Manas alternates fluidly now between the two methods. He is a virtuoso. He even manages a joke or two bringing laughter from his captivated audience.

Manas' sermon is not unlike sermons taught by other monks. What makes it a particularly patent jewel of encouragement however, especially for laryngectomy patients, is that it is being delivered by someone who has survived the ravages of larnygeal cancer (for nine years now) and gone on to master speech production.

While expounding on the teachings of Buddha is inspirational enough, coming from someone who has had his voice box removed endows his sermon with even greater force. . Each word he speaks is imbued with not just the theme of his - sermon but with the seductive suggestion that cancer of the larynx can be survived and that it is possible to recreate speech. A full life is still possible.

He offers the Buddha's teaching with all its seminal sparks of insight and transcendence; but beyond this he bestows to the patients, by his own personal example, the belief that they too can resume their productive lives again.

In Thailand, cancer of the larynx is one of the most common cancers. Early problems with the larynx can often be treated with radiation so that the voice is preserved. But as most of the patients in Thailand visit the doctor at a very late stage in the course of' the disease, extensive surgery including removal of the voice box is usually required if the patient is to be cured.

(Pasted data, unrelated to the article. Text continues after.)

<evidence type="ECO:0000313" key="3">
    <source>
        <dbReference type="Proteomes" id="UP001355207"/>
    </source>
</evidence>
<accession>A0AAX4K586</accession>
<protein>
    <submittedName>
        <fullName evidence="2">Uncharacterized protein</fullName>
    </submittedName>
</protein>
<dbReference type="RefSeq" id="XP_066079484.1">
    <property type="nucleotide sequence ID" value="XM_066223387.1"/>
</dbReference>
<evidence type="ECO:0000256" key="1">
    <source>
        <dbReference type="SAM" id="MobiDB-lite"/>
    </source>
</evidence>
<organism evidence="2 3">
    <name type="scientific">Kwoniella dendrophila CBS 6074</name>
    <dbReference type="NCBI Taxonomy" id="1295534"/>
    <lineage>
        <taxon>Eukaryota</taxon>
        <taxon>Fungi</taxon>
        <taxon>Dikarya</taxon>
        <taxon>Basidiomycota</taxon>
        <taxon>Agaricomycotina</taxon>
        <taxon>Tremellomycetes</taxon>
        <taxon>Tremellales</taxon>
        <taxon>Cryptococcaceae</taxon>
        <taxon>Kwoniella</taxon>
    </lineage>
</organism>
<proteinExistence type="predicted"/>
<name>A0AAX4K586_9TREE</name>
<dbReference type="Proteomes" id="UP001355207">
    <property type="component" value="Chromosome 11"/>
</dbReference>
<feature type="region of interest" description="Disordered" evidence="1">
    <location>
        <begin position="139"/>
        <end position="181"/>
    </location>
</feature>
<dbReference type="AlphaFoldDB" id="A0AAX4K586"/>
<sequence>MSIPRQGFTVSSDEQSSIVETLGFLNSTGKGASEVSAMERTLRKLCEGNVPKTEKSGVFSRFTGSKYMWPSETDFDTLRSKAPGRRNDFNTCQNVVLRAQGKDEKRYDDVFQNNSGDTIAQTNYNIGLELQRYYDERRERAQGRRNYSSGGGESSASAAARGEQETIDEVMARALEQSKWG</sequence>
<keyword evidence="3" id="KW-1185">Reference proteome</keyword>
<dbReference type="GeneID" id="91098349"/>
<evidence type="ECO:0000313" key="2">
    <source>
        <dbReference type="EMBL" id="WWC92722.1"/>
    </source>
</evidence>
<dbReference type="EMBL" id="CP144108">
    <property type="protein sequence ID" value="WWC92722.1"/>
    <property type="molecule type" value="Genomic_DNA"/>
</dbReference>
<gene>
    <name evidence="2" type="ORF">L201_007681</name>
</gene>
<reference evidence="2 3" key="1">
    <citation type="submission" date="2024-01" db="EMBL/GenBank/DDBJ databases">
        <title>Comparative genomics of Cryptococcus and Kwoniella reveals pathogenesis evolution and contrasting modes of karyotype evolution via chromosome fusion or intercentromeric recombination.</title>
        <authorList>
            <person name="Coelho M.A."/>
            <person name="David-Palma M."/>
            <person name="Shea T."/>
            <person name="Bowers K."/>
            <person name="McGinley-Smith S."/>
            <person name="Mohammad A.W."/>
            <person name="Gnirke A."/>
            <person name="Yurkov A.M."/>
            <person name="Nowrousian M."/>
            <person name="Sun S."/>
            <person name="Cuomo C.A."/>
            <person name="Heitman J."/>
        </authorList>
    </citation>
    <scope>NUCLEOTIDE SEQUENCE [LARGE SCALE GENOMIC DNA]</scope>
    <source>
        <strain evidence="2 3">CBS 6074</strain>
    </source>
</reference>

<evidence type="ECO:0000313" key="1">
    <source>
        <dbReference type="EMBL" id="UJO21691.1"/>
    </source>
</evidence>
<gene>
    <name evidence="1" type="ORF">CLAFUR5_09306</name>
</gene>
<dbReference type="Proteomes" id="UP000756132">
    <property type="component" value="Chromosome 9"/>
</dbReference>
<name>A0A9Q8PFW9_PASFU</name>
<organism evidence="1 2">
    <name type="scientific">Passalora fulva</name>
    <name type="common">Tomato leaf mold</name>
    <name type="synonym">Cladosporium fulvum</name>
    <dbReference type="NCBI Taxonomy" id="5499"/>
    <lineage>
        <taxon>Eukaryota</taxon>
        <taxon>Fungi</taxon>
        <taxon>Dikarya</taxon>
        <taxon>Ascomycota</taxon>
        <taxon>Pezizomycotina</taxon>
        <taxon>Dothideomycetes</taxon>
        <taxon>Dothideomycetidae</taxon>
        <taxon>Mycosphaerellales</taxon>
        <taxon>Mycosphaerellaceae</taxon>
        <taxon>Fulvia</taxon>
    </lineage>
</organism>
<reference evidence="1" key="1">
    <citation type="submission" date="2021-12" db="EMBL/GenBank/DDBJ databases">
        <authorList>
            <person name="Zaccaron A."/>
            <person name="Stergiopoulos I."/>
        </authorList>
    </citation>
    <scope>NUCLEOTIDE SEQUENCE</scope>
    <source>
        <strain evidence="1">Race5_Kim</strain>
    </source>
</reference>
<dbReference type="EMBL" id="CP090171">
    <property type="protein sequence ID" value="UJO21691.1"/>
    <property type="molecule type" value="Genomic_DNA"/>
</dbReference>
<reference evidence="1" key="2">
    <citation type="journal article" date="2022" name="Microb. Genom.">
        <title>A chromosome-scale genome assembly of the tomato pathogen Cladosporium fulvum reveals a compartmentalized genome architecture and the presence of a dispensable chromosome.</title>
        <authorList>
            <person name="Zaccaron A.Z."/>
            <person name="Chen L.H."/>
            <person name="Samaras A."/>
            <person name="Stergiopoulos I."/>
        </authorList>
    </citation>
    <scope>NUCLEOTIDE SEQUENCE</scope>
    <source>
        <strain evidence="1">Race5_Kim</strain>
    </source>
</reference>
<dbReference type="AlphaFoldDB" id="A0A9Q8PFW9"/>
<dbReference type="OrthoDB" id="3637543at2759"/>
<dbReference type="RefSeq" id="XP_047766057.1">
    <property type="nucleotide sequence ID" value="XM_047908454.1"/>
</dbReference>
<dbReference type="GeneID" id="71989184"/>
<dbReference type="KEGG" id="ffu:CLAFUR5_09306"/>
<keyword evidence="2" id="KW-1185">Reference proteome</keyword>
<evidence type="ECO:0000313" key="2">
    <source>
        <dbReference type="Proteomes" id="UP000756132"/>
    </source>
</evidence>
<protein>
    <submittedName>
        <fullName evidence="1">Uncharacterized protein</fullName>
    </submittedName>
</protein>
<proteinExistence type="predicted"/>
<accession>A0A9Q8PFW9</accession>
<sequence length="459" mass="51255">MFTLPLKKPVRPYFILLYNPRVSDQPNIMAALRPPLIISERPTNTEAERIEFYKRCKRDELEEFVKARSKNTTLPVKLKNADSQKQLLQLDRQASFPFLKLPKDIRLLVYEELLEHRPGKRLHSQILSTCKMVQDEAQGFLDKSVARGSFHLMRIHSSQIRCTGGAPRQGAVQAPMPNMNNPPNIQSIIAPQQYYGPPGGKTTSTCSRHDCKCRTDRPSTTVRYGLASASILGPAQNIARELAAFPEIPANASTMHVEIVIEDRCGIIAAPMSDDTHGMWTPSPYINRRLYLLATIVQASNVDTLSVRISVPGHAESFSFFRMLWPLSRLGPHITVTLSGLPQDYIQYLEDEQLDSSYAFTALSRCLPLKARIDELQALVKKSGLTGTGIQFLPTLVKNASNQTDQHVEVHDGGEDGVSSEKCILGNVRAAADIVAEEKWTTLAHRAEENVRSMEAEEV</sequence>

Removal of the larynx and subsequent loss of voice is probably one of the most feared consequences of cancer surgery. The reason is obvious: it is our principal form of communication. The ability to express ourselves verbally is what makes us distinctly human.

Take this one step further and realize that many of the older Thai patients from rural areas cannot read or write. They are therefore totally dependent on speech for communication. Perhaps for their livelihoods. Many patients refuse potentially life saving surgery because of their reluctance to part with this essential organ.

Consider further the psycho-logical aspects of loss of voice. The voice is not just speech, it is also sound. Not only does the voice transmit bits of information, it also communicates a background texture within which that information is conveyed. Our voice, its quality and rhythm, its musicality and modulation is an integral part of our message and, more broadly, our total being. Its loss then separates us from an essential component of our identity.

Manas soon finishes his rounds. He has stopped, if for only a moment, at the bed of almost every cancer patient in the wards. He then walks down the corridor to the elevator, feet bare, with a walking stick in his hand. He has tended to his flock in a manner befitting a spiritual leader with a common problem to share.